We passed the time playing basketball in my driveway.  Danny, as usual, won our little street game.  He was the athletic one, two years younger than me and Ronnie, but muscular and toned.  His blonde hair moved with the wind, and his blue eyes focused intensely on the ball.  At 11 years old, Danny may have been the youngest of the three of us, but we admired his athleticism.  Ronnie, on the other hand, was the scrawny, non-athletic brother.  A year older than Dan, Ronnie had dark black hair, dark as a raven, and a pale complexion.  He was the worst of us at any sport, but he had a contagious laugh and honest humility that made us fall in love with him.  I was the oldest of the three, a proud 13 year old and it was my first summer as a teenager. The brothers looked at me with awe as the wiser, more experienced member of our trio.
                Finally the sun set and we met together in my backyard to finalize our plans.
                “You take this to the kitchen window,” Ronnie said as he handed me the smoke bomb.  “I’ll put one by the front window, and Dan you put one by the window on the other side of the house.  Once we start walking over there, we each count to ten-Mississippi.  On ten, we light and run like hell to these bushes.  I even brought a camera!”
                “Awesome!” My heart was racing and my arms were shaking.  We stood up slowly and made our way to the edge of my yard.  Ronnie looked at us intently and carefully.  “Ready?” He paused and took a deep breath and then said, “go!”
                We ran, smiling, scared, and excited all at once.  I found the kitchen window and placed the smoke bomb below it.  I wasn’t sure if I was counting right.  As I reached four-Mississippi, I thought I was going too fast.  Then I thought I was counting too slow, but at ten-Mississippi, I lit the smoke bomb and ran to the bushes.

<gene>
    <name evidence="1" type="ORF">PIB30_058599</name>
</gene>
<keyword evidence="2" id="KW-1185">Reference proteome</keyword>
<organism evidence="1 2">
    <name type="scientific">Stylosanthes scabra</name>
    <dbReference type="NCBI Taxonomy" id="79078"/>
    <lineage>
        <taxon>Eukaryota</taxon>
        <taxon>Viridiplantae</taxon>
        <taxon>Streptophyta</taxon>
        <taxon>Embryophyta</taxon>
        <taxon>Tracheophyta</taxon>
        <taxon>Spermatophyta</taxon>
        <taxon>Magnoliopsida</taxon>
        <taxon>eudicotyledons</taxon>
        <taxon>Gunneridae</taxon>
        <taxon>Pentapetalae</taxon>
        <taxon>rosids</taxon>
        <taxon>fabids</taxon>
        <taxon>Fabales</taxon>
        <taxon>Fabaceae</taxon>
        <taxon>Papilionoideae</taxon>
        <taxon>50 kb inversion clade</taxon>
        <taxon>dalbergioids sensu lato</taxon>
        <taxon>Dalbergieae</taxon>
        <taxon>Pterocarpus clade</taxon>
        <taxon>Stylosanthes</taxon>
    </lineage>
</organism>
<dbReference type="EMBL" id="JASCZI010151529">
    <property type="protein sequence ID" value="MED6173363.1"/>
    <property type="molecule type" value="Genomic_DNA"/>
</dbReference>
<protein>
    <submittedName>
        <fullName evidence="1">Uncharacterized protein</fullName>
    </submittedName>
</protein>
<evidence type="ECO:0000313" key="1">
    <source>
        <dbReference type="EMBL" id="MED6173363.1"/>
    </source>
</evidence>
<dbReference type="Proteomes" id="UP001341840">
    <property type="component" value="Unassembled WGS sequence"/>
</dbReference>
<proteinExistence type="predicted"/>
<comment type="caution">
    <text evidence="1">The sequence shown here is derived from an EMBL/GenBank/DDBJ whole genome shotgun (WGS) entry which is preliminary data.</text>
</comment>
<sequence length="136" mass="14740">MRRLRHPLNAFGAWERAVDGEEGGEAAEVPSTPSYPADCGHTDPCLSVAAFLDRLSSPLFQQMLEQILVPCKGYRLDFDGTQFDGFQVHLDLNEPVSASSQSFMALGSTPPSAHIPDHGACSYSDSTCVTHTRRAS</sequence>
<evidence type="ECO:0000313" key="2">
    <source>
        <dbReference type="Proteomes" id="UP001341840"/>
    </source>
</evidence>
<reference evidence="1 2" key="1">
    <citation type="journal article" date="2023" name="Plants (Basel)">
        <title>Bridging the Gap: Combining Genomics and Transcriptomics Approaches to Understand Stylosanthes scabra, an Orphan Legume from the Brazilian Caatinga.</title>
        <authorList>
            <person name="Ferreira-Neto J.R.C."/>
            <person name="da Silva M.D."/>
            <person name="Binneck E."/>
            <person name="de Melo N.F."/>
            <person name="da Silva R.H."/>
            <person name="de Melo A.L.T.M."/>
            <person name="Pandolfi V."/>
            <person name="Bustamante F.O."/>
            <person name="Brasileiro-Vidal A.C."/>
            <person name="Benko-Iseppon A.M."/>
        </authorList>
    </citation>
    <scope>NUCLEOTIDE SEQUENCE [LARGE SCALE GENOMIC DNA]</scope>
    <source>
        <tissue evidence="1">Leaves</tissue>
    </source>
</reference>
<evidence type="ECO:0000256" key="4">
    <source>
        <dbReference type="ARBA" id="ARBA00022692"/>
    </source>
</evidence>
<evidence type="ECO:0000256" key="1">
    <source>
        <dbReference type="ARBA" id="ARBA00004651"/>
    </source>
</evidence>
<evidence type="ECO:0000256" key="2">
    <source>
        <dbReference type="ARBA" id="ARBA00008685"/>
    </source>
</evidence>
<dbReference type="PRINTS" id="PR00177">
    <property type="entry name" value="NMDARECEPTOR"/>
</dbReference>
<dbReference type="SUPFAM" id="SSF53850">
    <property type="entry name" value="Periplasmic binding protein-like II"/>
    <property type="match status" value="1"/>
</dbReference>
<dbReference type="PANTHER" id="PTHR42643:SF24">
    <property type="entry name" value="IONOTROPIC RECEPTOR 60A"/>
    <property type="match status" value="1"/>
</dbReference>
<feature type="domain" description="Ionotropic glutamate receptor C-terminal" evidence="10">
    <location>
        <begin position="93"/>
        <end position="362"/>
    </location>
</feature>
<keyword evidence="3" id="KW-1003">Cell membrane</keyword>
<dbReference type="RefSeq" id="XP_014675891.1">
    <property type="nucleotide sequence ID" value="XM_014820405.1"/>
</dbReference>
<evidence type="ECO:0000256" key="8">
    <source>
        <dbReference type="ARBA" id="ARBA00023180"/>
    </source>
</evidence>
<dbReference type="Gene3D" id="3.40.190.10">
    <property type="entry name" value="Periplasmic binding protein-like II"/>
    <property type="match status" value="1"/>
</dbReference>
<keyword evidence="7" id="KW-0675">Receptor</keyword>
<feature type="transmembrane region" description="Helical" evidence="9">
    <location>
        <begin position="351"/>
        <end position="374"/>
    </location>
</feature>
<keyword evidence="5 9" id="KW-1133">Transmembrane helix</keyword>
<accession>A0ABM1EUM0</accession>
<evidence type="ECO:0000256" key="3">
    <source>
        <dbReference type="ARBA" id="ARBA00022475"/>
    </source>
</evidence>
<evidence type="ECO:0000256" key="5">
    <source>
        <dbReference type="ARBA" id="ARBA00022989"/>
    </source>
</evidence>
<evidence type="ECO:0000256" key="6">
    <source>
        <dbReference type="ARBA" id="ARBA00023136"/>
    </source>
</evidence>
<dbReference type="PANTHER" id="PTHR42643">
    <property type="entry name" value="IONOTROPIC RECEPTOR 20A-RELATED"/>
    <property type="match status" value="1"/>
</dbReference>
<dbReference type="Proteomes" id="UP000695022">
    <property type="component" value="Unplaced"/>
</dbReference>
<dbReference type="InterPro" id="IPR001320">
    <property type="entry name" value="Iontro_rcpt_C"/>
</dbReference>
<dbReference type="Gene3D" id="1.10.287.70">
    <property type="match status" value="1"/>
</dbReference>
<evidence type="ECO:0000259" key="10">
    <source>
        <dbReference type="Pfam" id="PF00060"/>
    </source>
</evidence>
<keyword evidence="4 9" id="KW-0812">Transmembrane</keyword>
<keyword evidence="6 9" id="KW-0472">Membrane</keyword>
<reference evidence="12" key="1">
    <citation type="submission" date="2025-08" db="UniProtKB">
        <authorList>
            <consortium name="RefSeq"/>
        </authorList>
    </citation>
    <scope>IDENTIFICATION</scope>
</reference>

Within seconds we were huddled by the tall, wide bushes that lined my front yard.  We grabbed onto each others’ arms and shoulders, trying not to laugh, but full of the excitement of youth and adventure.  The smoke bombs were overwhelming.  These weren’t the cheap kind that lasted a few seconds.  These dynamite long sticks poured out a fountain of thick smoke that lasted at least a minute if not two.  To our surprise, all three women ran out of the house screaming and waving their arms.
                “Is there a fire?” one asked.
                “What the hell is going?” asked another.
                Unfortunately, they were fully clothed, but their reactions forced out our laughter and we could hold back no longer.  We laughed as loud as we had ever laughed before.
                “It’s those fuckin’ boys,” one of the girls yelled pointing at the laughing bushes.
                “Oh shit,” Ronnie laughed.  “Let’s go!”
                We ran in the opposite direction, past my friends’ house, down to the end of the street.  We ran down to another block and then hid in an alley between the two.  We were still laughing as we panted from the sprint.  Our arms interlocked in a little circle as we leaned on each other while we caught our breath.
                “That was awesome!” Danny cheered.  “Let’s do it again!”
                And so began our first day of summer.